# 2024 AIME I Problems/Problem 14

## Problem

Let $ABCD$ be a tetrahedron such that $AB=CD= \sqrt{41}$, $AC=BD= \sqrt{80}$, and $BC=AD= \sqrt{89}$. There exists a point $I$ inside the tetrahedron such that the distances from $I$ to each of the faces of the tetrahedron are all equal. This distance can be written in the form $\frac{m \sqrt n}{p}$, where $m$, $n$, and $p$ are positive integers, $m$ and $p$ are relatively prime, and $n$ is not divisible by the square of any prime. Find $m+n+p$.

## Solution 1

Notice that $$41=4^2+5^2$$, $$89=5^2+8^2$$, and $$80=8^2+4^2$$, let $$A~(0,0,0)$$, $$B~(4,5,0)$$, $$C~(0,5,8)$$, and $$D~(4,0,8)$$. Then the plane $$BCD$$ has a normal \begin{equation*} \mathbf n:=\frac14\overrightarrow{BC}\times\overrightarrow{CD}=\frac14\begin{pmatrix}-4\\0\\8\end{pmatrix}\times\begin{pmatrix}4\\-5\\0\end{pmatrix}=\begin{pmatrix}10\\8\\5\end{pmatrix}. \end{equation*} Hence, the distance from $$A$$ to plane $$BCD$$, or the height of the tetrahedron, is \begin{equation*} h:=\frac{\mathbf n\cdot\overrightarrow{AB}}{|\mathbf n|}=\frac{10\times4+8\times5+5\times0}{\sqrt{10^2+8^2+5^2}}=\frac{80\sqrt{21}}{63}. \end{equation*} Each side of the tetrahedron has the same area due to congruency by "S-S-S", and we call it $$S$$. Then by the volume formula for pyramids, \begin{align*} \frac13Sh&=V_{D\text-ABC}=V_{I\text-ABC}+V_{I\text-BCD}+V_{I\text-CDA}+V_{I\text-DAB}\\ &=\frac13Sr\cdot4. \end{align*} Hence, $$r=\tfrac h4=\tfrac{20\sqrt{21}}{63}$$, and so the answer is $$20+21+63=\boxed{104}$$.

Solution by Quantum-Phantom

## Solution 2

$[asy] import three; currentprojection = orthographic(1,1,1); triple O = (0,0,0); triple A = (0,2,0); triple B = (0,0,1); triple C = (3,0,0); triple D = (3,2,1); triple E = (3,2,0); triple F = (0,2,1); triple G = (3,0,1); draw(A--B--C--cycle, red); draw(A--B--D--cycle, red); draw(A--C--D--cycle, red); draw(B--C--D--cycle, red); draw(E--A--O--C--cycle); draw(D--F--B--G--cycle); draw(O--B); draw(A--F); draw(E--D); draw(C--G); label("O", O, SW); label("A", A, NW); label("B", B, W); label("C", C, S); label("D", D, NE); label("E", E, SE); label("F", F, NW); label("G", G, NE); [/asy]$

Inscribe tetrahedron $ABCD$ in an rectangular prism as shown above.

By the Pythagorean theorem, we note

$$OA^2 + OB^2 = AB^2 = 41,$$ $$OA^2 + OC^2 = AC^2 = 80, \text{and}$$ $$OB^2 + OC^2 = BC^2 = 89.$$

Solving yields $OA = 4, OB = 5,$ and $OC = 8.$

Since each face of the tetrahedron is congruent, we know the point we seek is the center of the circumsphere of $ABCD.$ We know all rectangular prisms can be inscribed in a circumsphere, therefore the circumsphere of the rectangular prism is also the circumsphere of $ABCD.$

We know that the distance from all $4$ faces must be the same, so we only need to find the distance from the center to plane $ABC$.

Let $O = (0,0,0), A = (4,0,0), B = (0,5,0),$ and $C = (0,0,8).$ We obtain that the plane of $ABC$ can be marked as $\frac{x}{4} + \frac{y}{5} + \frac{z}{8} = 1,$ or $10x + 8y + 5z - 40 = 0,$ and the center of the prism is $(2,\frac{5}{2},4).$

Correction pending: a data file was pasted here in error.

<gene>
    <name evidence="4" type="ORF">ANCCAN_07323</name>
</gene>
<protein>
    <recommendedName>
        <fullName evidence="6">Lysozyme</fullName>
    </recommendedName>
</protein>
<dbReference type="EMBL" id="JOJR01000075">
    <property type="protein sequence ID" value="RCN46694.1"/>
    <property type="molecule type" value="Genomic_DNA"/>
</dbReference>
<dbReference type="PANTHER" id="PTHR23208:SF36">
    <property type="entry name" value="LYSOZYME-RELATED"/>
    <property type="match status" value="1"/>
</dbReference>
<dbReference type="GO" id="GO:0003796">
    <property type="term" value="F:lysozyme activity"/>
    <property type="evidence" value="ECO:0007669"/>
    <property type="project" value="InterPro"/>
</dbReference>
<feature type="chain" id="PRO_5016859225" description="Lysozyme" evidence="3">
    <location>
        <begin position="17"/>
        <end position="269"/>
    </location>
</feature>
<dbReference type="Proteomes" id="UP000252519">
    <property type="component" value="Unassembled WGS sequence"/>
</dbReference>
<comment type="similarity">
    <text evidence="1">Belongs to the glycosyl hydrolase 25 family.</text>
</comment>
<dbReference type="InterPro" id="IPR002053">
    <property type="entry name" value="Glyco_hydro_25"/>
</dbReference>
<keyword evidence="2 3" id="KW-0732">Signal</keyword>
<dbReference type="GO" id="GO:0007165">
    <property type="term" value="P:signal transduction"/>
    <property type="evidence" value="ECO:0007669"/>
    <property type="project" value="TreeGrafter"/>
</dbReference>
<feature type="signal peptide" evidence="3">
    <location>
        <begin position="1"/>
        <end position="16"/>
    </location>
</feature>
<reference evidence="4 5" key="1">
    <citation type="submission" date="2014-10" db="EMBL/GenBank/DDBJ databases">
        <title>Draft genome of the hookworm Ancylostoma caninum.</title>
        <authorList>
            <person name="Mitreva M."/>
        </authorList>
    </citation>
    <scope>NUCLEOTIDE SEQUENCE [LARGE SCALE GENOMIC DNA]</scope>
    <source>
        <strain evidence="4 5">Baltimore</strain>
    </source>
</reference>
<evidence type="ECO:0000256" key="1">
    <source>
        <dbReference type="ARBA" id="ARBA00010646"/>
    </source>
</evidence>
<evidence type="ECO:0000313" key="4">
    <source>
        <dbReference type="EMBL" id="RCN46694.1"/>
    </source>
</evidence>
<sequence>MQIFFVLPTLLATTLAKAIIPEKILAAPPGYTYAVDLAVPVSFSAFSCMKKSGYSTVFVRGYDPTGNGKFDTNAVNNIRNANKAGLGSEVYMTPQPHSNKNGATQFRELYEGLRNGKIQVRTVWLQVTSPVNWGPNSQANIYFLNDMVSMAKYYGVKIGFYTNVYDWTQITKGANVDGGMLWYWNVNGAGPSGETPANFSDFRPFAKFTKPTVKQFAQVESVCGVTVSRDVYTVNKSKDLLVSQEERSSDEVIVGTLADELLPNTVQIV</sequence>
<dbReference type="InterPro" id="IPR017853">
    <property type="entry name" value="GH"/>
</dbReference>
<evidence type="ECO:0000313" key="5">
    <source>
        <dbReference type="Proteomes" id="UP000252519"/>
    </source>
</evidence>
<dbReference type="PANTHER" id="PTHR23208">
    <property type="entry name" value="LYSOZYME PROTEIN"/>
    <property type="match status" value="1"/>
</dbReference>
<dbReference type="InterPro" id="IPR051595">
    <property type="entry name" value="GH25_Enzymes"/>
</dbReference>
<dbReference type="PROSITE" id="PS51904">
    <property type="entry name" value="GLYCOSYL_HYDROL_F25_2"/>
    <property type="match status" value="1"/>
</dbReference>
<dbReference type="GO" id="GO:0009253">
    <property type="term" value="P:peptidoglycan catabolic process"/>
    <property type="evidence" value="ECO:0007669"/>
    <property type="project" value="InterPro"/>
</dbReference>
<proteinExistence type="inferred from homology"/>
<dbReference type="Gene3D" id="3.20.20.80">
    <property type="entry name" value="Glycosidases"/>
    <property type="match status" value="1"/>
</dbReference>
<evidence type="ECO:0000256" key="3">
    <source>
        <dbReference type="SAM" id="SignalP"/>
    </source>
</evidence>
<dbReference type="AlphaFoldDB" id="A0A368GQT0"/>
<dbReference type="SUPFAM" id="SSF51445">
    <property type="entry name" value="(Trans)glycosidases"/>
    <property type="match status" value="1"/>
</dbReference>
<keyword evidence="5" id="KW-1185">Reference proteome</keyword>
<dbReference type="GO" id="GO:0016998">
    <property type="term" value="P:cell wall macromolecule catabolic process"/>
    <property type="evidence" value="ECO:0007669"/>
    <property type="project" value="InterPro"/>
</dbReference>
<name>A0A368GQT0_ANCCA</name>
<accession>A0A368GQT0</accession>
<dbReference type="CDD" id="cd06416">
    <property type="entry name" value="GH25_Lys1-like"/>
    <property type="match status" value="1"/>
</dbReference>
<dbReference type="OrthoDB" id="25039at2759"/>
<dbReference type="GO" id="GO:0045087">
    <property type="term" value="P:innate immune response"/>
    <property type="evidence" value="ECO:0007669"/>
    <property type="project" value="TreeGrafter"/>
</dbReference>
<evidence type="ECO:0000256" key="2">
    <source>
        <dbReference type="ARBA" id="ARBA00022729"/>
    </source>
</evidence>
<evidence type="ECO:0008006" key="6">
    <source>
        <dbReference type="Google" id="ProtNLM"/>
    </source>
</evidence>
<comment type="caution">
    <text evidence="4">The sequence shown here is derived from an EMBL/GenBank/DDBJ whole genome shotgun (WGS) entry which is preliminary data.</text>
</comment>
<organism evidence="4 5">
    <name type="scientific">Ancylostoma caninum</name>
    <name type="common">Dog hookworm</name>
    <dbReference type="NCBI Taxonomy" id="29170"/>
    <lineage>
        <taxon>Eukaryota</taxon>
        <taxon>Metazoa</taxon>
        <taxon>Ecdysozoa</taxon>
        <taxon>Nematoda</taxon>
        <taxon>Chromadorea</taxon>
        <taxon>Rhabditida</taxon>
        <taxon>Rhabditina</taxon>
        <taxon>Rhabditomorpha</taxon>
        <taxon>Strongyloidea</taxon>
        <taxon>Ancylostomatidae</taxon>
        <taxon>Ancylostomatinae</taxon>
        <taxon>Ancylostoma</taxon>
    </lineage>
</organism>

Using the Point-to-Plane distance formula, our distance is

$$d = \frac{|10\cdot 2 + 8\cdot \frac{5}{2} + 5\cdot 4 - 40|}{\sqrt{10^2 + 8^2 + 5^2}} = \frac{20}{\sqrt{189}} = \frac{20\sqrt{21}}{63}.$$

Our answer is $20 + 21 + 63 = \boxed{104}.$

## Solution 3(Formula Abuse)

We use the formula for the volume of iscoceles tetrahedron. $V = \sqrt{(a^2 + b^2 - c^2)(b^2 + c^2 - a^2)(a^2 + c^2 - b^2)/72}$

Note that all faces have equal area due to equal side lengths. By Law of Cosines, we find $$\cos{\angle ACB} = \frac{80 + 89 - 41}{2\sqrt{80\cdot 89}}= \frac{16}{9\sqrt{5}}.$$.

From this, we find $$\sin{\angle ACB} = \sqrt{1-\cos^2{\angle ACB}} = \sqrt{1 - \frac{256}{405}} = \sqrt{\frac{149}{405}}$$ and can find the area of $\triangle ABC$ as $$A = \frac{1}{2} \sqrt{89\cdot 80}\cdot \sin{\angle ACB} = 6\sqrt{21}.$$

Let $R$ be the distance we want to find. By taking the sum of (equal) volumes $$[ABCI] + [ABDI] + [ACDI] + [BCDI] = V,$$ We have $$V = \frac{4AR}{3}.$$ Plugging in and simplifying, we get $R = \frac{20\sqrt{21}}{63}$ for an answer of $20 + 21 + 63 = \boxed{104}$

## Solution 4

Let $AH$ be perpendicular to $BCD$ that meets this plane at point $H$. Let $AP$, $AQ$, and $AR$ be heights to lines $BC$, $CD$, and $BD$ with feet $P$, $Q$, and $R$, respectively.

We notice that all faces are congruent. Following from Heron's formula, the area of each face, denoted as $A$, is $A = 6 \sqrt{21}$.

Hence, by using this area, we can compute $AP$, $AQ$ and $AR$. We have $AP = \frac{2 A}{BC} = \frac{2A}{\sqrt{89}}$, $AQ = \frac{2 A}{CD} = \frac{2A}{\sqrt{41}}$, and $AR = \frac{2 A}{BC} = \frac{2A}{\sqrt{80}}$.

Because $AH \perp BCD$, we have $AH \perp BC$. Recall that $AP \perp BC$. Hence, $BC \perp APH$. Hence, $BC \perp HP$.

Analogously, $CD \perp HQ$ and $BD \perp HR$.

We introduce a function $\epsilon \left( l \right)$ for $\triangle BCD$ that is equal to 1 (resp. -1) if point $H$ and the opposite vertex of side $l$ are on the same side (resp. opposite sides) of side $l$.

The area of $\triangle BCD$ is \begin{align*} A & = \epsilon_{BC} {\rm Area} \ \triangle HBC + \epsilon_{CD} {\rm Area} \ \triangle HCD + \epsilon_{BD} {\rm Area} \ \triangle HBD \\ & = \frac{1}{2} \epsilon_{BC} BC \cdot HP + \frac{1}{2} \epsilon_{CD} CD \cdot HQ + \frac{1}{2} \epsilon_{BD} BD \cdot HR \\ & = \frac{1}{2} \epsilon_{BC} BC \cdot \sqrt{AP^2 - AH^2} + \frac{1}{2} \epsilon_{CD} CD \cdot \sqrt{AQ^2 - AH^2} \\ & \quad + \frac{1}{2} \epsilon_{BD} CD \cdot \sqrt{AR^2 - AH^2} . \hspace{1cm} (1) \end{align*}

Denote $B = 2A$. The above equation can be organized as \begin{align*} B & = \epsilon_{BC} \sqrt{B^2 - 89 AH^2} + \epsilon_{CD} \sqrt{B^2 - 41 AH^2} \\ & \quad + \epsilon_{BD} \sqrt{B^2 - 80 AH^2} . \end{align*}

This can be further reorganized as \begin{align*} B - \epsilon_{BC} \sqrt{B^2 - 89 AH^2} & = \epsilon_{CD} \sqrt{B^2 - 41 AH^2} + \epsilon_{BD} \sqrt{B^2 - 80 AH^2} . \end{align*}